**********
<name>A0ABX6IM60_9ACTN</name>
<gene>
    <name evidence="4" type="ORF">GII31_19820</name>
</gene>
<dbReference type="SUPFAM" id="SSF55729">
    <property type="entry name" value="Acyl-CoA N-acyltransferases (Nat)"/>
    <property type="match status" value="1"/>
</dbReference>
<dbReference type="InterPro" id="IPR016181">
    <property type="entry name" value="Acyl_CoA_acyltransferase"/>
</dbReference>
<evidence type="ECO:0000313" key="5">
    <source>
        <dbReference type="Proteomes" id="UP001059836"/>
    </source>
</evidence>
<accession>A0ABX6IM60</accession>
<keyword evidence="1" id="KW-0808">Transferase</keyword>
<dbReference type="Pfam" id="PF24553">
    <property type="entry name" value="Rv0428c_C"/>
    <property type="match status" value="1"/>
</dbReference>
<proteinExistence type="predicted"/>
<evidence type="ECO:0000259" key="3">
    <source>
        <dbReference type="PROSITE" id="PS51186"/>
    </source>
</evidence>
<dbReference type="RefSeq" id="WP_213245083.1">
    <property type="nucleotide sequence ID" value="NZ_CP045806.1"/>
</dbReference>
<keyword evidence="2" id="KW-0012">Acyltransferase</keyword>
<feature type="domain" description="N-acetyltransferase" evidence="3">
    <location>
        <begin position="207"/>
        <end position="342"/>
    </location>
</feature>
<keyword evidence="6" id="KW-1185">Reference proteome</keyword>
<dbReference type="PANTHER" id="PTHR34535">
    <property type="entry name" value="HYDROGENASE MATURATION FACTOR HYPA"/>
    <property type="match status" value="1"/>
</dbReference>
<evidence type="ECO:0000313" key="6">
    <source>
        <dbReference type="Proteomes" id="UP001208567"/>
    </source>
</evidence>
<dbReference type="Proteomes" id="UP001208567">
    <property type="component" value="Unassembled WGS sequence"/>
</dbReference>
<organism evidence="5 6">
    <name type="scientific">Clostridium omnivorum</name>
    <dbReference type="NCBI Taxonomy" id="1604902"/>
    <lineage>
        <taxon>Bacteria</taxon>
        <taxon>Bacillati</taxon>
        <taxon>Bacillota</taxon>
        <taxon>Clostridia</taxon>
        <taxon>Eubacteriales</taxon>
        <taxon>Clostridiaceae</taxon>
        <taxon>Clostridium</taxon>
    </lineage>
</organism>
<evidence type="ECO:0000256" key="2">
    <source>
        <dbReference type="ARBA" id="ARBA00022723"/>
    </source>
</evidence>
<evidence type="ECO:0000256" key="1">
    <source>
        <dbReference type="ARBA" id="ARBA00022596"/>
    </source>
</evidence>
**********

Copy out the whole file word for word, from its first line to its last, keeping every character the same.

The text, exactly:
<name>A0ABX6IM60_9ACTN</name>
<gene>
    <name evidence="4" type="ORF">GII31_19820</name>
</gene>
<dbReference type="SUPFAM" id="SSF55729">
    <property type="entry name" value="Acyl-CoA N-acyltransferases (Nat)"/>
    <property type="match status" value="1"/>
</dbReference>
<dbReference type="InterPro" id="IPR016181">
    <property type="entry name" value="Acyl_CoA_acyltransferase"/>
</dbReference>
<evidence type="ECO:0000313" key="5">
    <source>
        <dbReference type="Proteomes" id="UP001059836"/>
    </source>
</evidence>
<accession>A0ABX6IM60</accession>
<keyword evidence="1" id="KW-0808">Transferase</keyword>
<dbReference type="Pfam" id="PF24553">
    <property type="entry name" value="Rv0428c_C"/>
    <property type="match status" value="1"/>
</dbReference>
<proteinExistence type="predicted"/>
<evidence type="ECO:0000259" key="3">
    <source>
        <dbReference type="PROSITE" id="PS51186"/>
    </source>
</evidence>
<dbReference type="RefSeq" id="WP_213245083.1">
    <property type="nucleotide sequence ID" value="NZ_CP045806.1"/>
</dbReference>
<keyword evidence="2" id="KW-0012">Acyltransferase</keyword>
<feature type="domain" description="N-acetyltransferase" evidence="3">
    <location>
        <begin position="207"/>
        <end position="342"/>
    </location>
</feature>
<keyword evidence="6" id="KW-1185">Reference proteome</keyword>
<dbReference type="PANTHER" id="PTHR34535">
    <property type="entry name" value="HYDROGENASE MATURATION FACTOR HYPA"/>
    <property type="match status" value="1"/>
</dbReference>
<evidence type="ECO:0000313" key="6">
    <source>
        <dbReference type="Proteomes" id="UP001208567"/>
    </source>
</evidence>
<dbReference type="Proteomes" id="UP001208567">
    <property type="component" value="Unassembled WGS sequence"/>
</dbReference>
<organism evidence="5 6">
    <name type="scientific">Clostridium omnivorum</name>
    <dbReference type="NCBI Taxonomy" id="1604902"/>
    <lineage>
        <taxon>Bacteria</taxon>
        <taxon>Bacillati</taxon>
        <taxon>Bacillota</taxon>
        <taxon>Clostridia</taxon>
        <taxon>Eubacteriales</taxon>
        <taxon>Clostridiaceae</taxon>
        <taxon>Clostridium</taxon>
    </lineage>
</organism>
<evidence type="ECO:0000256" key="2">
    <source>
        <dbReference type="ARBA" id="ARBA00022723"/>
    </source>
</evidence>
<evidence type="ECO:0000256" key="1">
    <source>
        <dbReference type="ARBA" id="ARBA00022596"/>
    </source>
</evidence>